Monday, April 04, 2005

The God Who is Not There

Over at Charlotte Capitalist we have a rather zealous objectivist fisking Rick Warren. No argument here that Warren needs fisking, but atheism is an illogical dead-end by any standard. Even Ayn Rand backed off from her more militant Anti-God stances later in life.

To Andy, I said the following:

You’re way off-base, and I’m ashamed you’d make such weak arguments. You didn’t prove the non-existence of God; you proved that Warren didn’t prove the existence of God. Congratulations on knocking down his strawmen. Now how about we play a big-boy grown-up game of philosophy

Existence exists. I’m glad we have this jumping off point, the benefic of talking to an objectivist. I don’t have to argue this point with some obnoxious kid who thinks he’s Neo and that we’re living in the Matrix.

If existence exists, there are two mutually exclusive possibilities:

(1) Existence is innate. It was not “created”. (An atheistic universe)

(2) Existence was created and is not innate in and of itself. Rather, existence was created by something which (or someone who) is innate. (A deistic universe)

If the first possibly, then we have a perfectly materialistic world. The supreme power is matter and the physical laws of matter. Nothing exists but that which has physical attributes. I admit, it’s a rather beautiful way of looking at the universe: Rather than having a God who commands, which we must obey, the universe is a type of “god”, which to command, must be obeyed.

The problem is that certain pieces do not fit into this universe. Namely you, me, Ayn Rand, every other conscious being in the universe, and the Law of Identification itself.

Existence--in and of itself--cannot cause the identification of existence. Matter cannot cause one to know that matter is present. Nor can lack of matter cause one to know that matter is absent. Nor does your own physical being explain consciousness--the identification of self.

The 9 ball can ricochet off the cue ball. The plant can photosynthesize light and process soil into its cells. An animal can react to a chasing predator or running prey. A person's eyes can absorb the image of a rainbow in the sky, and experience emotional euphoria therefrom. These are all natural phenomena, effects from a cause. But the ability to say “There’s a 9 ball”, “There’s a cue ball”, “Look at that plant grow”, “There’s an animal, and it’s running” “There’s atmospheric water refracting light into multiple colors, and it's beautiful” . . . these are not effects from material causes, but an unexplained, physically unnecessary, mysterious process.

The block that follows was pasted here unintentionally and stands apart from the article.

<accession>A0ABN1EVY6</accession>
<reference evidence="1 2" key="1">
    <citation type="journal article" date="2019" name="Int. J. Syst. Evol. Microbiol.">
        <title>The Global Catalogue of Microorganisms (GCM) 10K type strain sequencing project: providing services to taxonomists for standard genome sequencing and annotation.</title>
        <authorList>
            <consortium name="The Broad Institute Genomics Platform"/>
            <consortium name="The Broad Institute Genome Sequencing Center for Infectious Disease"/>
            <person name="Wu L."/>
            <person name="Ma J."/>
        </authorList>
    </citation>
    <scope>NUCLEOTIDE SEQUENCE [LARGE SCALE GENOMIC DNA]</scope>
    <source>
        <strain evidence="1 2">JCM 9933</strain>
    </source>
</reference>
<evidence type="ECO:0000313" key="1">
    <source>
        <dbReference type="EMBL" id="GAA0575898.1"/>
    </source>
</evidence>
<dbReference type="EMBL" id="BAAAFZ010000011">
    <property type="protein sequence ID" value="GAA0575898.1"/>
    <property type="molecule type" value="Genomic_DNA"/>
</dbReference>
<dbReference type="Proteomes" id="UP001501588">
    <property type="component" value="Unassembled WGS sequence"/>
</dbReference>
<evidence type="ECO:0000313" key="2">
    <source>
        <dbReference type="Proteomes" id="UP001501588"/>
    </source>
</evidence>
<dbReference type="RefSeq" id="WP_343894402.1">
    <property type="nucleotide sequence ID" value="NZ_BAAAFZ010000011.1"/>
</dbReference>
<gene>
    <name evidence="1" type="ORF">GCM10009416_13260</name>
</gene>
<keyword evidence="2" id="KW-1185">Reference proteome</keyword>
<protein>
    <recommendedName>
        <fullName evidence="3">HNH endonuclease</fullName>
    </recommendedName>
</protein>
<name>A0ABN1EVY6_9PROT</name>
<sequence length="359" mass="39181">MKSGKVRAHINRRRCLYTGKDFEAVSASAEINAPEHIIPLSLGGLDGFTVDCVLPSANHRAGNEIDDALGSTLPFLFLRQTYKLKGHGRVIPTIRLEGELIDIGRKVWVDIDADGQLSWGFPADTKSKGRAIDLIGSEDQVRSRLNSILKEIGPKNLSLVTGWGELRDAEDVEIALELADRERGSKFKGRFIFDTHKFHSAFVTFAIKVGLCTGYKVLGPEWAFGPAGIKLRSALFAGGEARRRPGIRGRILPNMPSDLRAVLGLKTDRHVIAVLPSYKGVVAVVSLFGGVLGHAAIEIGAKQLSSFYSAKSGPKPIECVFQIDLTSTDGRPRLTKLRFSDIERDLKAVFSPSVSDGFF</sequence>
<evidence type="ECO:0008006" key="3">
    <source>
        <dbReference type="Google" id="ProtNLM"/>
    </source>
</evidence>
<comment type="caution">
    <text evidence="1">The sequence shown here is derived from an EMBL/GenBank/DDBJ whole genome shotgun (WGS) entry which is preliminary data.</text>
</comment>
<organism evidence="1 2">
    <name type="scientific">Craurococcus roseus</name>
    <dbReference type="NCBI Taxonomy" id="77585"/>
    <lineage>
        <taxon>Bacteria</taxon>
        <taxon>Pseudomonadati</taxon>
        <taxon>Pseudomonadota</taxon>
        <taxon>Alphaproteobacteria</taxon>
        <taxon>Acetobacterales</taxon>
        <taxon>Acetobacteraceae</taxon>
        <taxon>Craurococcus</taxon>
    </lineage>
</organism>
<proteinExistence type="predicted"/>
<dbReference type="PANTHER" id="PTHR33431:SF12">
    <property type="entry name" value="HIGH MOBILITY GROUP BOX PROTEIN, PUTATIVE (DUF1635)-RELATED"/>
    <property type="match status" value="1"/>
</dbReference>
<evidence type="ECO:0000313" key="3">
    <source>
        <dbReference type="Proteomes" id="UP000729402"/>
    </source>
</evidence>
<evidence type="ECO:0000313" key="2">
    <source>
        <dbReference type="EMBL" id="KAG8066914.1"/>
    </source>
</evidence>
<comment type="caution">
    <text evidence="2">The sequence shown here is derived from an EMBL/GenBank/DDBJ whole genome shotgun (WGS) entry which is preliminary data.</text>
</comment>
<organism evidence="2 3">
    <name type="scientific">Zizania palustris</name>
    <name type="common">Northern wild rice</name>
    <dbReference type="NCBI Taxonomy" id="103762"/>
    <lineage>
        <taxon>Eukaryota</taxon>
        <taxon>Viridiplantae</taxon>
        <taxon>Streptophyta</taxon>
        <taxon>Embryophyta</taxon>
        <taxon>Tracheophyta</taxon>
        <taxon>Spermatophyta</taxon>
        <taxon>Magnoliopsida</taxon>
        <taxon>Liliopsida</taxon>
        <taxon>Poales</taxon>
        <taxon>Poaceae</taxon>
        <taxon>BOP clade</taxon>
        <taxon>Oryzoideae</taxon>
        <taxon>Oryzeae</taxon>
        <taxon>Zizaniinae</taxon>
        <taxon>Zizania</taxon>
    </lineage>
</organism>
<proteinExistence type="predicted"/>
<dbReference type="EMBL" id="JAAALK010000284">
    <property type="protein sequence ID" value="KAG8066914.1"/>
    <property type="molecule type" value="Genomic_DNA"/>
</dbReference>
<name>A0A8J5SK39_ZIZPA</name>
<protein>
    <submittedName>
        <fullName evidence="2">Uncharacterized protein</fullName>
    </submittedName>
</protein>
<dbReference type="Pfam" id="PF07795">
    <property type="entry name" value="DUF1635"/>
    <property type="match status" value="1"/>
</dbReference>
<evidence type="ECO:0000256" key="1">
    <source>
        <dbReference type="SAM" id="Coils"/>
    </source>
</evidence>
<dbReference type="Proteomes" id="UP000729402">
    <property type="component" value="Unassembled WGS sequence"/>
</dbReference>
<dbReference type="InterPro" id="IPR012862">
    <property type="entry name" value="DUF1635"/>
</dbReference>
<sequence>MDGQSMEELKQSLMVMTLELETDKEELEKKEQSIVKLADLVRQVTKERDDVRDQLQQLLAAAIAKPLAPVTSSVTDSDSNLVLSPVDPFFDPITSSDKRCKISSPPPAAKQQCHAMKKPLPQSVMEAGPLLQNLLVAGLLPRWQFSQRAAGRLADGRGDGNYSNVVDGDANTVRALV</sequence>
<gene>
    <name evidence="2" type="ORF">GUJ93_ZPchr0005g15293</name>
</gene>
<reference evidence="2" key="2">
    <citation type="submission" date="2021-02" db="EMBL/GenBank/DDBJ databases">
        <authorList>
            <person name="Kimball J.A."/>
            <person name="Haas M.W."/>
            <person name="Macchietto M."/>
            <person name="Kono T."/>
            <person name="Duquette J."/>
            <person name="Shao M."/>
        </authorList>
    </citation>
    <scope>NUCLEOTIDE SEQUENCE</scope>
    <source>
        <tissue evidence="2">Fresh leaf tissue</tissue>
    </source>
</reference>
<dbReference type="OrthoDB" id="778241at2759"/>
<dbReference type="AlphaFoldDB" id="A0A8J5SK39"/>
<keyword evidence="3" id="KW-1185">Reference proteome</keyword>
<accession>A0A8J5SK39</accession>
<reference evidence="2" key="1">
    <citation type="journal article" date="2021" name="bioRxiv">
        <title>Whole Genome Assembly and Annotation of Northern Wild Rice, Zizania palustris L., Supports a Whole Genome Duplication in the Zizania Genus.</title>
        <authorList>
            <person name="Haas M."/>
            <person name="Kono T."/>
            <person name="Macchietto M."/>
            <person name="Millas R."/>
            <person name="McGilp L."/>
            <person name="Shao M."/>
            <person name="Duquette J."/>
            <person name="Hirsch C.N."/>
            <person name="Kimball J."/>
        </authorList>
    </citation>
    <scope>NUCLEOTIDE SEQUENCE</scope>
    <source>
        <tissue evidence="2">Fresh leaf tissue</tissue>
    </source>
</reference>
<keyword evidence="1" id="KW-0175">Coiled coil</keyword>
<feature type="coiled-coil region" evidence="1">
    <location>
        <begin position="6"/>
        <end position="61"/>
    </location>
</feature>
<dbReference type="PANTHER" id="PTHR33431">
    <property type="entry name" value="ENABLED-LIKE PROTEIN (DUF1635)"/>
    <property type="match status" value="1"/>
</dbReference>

The otherworldly aspects of identification can also be proved in the negative. You can look around and say, “There is no rainbow”. How and why? Such a reaction is not effect from a cause, but an independent identification of a lack of a effect or a cause. The faculty of identification exists independently of the physical world being identified!

You’ve asked why there is no scientific evidence of a God. In other words, you want material proof of someone who exist independent of matter. Rather, you should ask where you consciousness came from. Not from matter, since it would be circular to say that the ability to perceive matter came from matter. Nor is consciousness innate, since it is the object and not the subject of reality. Matter does not make your consciousness and your consciousness does not make matter. Therefore, they both must have an independent third cause, that cause being God.

You believe God doesn't exist. You’re correct. Rather he “hyper-exists” and transcends the material world and our consciousness. Sorry if such a statement is a cop-out, but any attempt to explain God’s “non-being” and “non-perceivablity” is impossible. It’s safe to say that God is the one exception to Aristotle’s law, the one entity which exist and doesn’t exist at the same time, in the same matter. For he created matter.


At 4:45 PM, Blogger Bubblefish said...

Although the law of identification is accurate in the logical sense, Aristotle did not fully apply it dialectically or logically. If he did, he would have arrived at three values for truth instead of a two valued logic system.

Basicaly, two value systems fail to identify that which is not identifiable. Thus, any arguement for or against God is irrational when approached with a two value system, true or false.

Rather, the third value, mystery, is where any concept of God would sit, and then you would see how both arguements for and against are true to a certain point of view, and both are exalted in an expanded idea of God based on mystery as a third value.


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